Ban all abortions in the second and third trimester. It is unclear
why they would push for such a law. The Supreme Court has already ruled that
such limitations are unconstitutional. A federal law would be nullified by a
court injunction within hours of being signed into law. With the present
makeup of the U.S. Supreme Court, the only way to constitutionally
achieve a ban of 2nd and 3rd trimester abortions would
be by a amendment to the U.S. Constitution.]|
|Their next goal
will be to ban:
These laws would require enforced parenthood for all pregnant
women. Terminally ill people experiencing unspeakable agony will
be required to continue in pain until their bodies finally "give up the
In 1997-MAY, two D&X bills were introduced into the Senate.
Republican version was identical to that previously passed in the House.
Democratic version would criminalize any D&X performed after the fetus
became viable unless required to avoid the likely death or grievous damage to
the health of the woman.
A White House spokesperson stated that President
Clinton would sign the latter bill if it were passed by Congress.
There was a large degree of consensus in the Senate and House on the
conditions under which D&Xs should be outlawed. There was a general
D&Xs should be allowed if it is necessary to save the woman's
D&Xs should be allowed if the fetus is dead.
D&Xs should not be allowed for ordinary health reasons.
D&Xs should not be allowed in cases of rape or incest.
D&Xs should not be allowed in cases where the fetus is very
severely malformed and would die within hours or days of birth. (e.g.
the fetus may have developed with only a brain stem in place and
without a functioning brain. If it were delivered normally, it would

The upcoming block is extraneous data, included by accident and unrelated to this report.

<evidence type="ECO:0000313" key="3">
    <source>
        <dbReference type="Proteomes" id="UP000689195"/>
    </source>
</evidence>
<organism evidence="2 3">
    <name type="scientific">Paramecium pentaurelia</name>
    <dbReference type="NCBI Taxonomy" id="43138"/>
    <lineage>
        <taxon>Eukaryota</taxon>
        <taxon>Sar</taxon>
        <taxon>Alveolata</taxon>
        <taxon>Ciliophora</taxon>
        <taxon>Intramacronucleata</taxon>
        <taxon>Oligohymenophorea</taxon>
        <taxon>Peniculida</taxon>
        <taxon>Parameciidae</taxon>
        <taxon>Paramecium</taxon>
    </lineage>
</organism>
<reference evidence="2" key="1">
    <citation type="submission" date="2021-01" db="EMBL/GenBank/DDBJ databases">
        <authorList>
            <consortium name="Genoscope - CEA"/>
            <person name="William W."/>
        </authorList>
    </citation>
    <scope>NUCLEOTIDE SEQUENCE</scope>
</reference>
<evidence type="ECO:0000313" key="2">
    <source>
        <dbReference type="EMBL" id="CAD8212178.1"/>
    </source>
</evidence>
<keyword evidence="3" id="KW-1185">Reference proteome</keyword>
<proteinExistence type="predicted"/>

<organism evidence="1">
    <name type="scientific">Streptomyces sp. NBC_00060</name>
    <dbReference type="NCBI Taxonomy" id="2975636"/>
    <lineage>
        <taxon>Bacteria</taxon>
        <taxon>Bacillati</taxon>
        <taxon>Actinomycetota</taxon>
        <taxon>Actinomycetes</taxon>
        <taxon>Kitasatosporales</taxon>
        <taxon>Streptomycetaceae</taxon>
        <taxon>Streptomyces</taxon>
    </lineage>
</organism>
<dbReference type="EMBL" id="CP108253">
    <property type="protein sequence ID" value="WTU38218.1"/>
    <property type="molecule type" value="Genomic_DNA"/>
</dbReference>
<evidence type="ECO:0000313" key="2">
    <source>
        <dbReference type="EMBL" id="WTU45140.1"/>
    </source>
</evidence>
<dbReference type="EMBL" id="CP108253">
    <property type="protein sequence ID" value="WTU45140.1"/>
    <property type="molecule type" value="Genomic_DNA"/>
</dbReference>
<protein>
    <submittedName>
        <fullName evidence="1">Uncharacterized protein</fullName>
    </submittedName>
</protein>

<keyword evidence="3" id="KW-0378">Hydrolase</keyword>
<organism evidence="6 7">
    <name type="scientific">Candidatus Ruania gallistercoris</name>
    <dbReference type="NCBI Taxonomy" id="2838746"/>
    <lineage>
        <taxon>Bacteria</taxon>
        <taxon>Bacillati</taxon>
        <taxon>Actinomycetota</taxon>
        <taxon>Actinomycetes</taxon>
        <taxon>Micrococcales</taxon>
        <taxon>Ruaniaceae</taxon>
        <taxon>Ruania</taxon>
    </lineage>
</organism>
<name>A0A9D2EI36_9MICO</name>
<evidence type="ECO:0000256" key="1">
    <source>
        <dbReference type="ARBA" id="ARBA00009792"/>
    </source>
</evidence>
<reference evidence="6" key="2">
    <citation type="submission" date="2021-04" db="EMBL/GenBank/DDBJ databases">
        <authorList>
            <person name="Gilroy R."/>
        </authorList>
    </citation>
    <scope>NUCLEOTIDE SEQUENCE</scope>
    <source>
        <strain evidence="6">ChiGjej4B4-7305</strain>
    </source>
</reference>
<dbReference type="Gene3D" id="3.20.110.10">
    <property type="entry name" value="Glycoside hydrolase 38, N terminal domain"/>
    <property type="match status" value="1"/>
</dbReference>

die in a few days, and never attain consciousness. During those days,
no brain function would be present because there is no brain present
in the skull. The "baby" would be like a very precisely
constructed doll, with no thought processes, no awareness of self or
the environment. But it looks like a baby, so many people feel that it
should not be aborted.)
A major difference of opinion exist in situations where the life of the
woman is not in jeopardy, but her health would be "grievously damaged"
unless she was given a D&X procedure. These are situations in which
the woman would be severely disabled or would suffer very serious long
term health problems. The Republican bill would not allow a D&X in
this case; the Democratic bill would permit the procedure if the woman and
her physician decided that it was the least-worse option.
This is continued in Part 2
The following information sources were used to prepare and update the above
essay. The hyperlinks are not necessarily still active today.
- Quoted in Martin Sabo's (D-MN), Congressional Letter of 1996-NOV-5.
- "Virginia: Pro-life groups work for partial-birth abortion ban,"
Copyright © 1996 to 2010 by Ontario Consultants on Religious
Last updated: 2010-JUN-27
Author: B.A. Robinson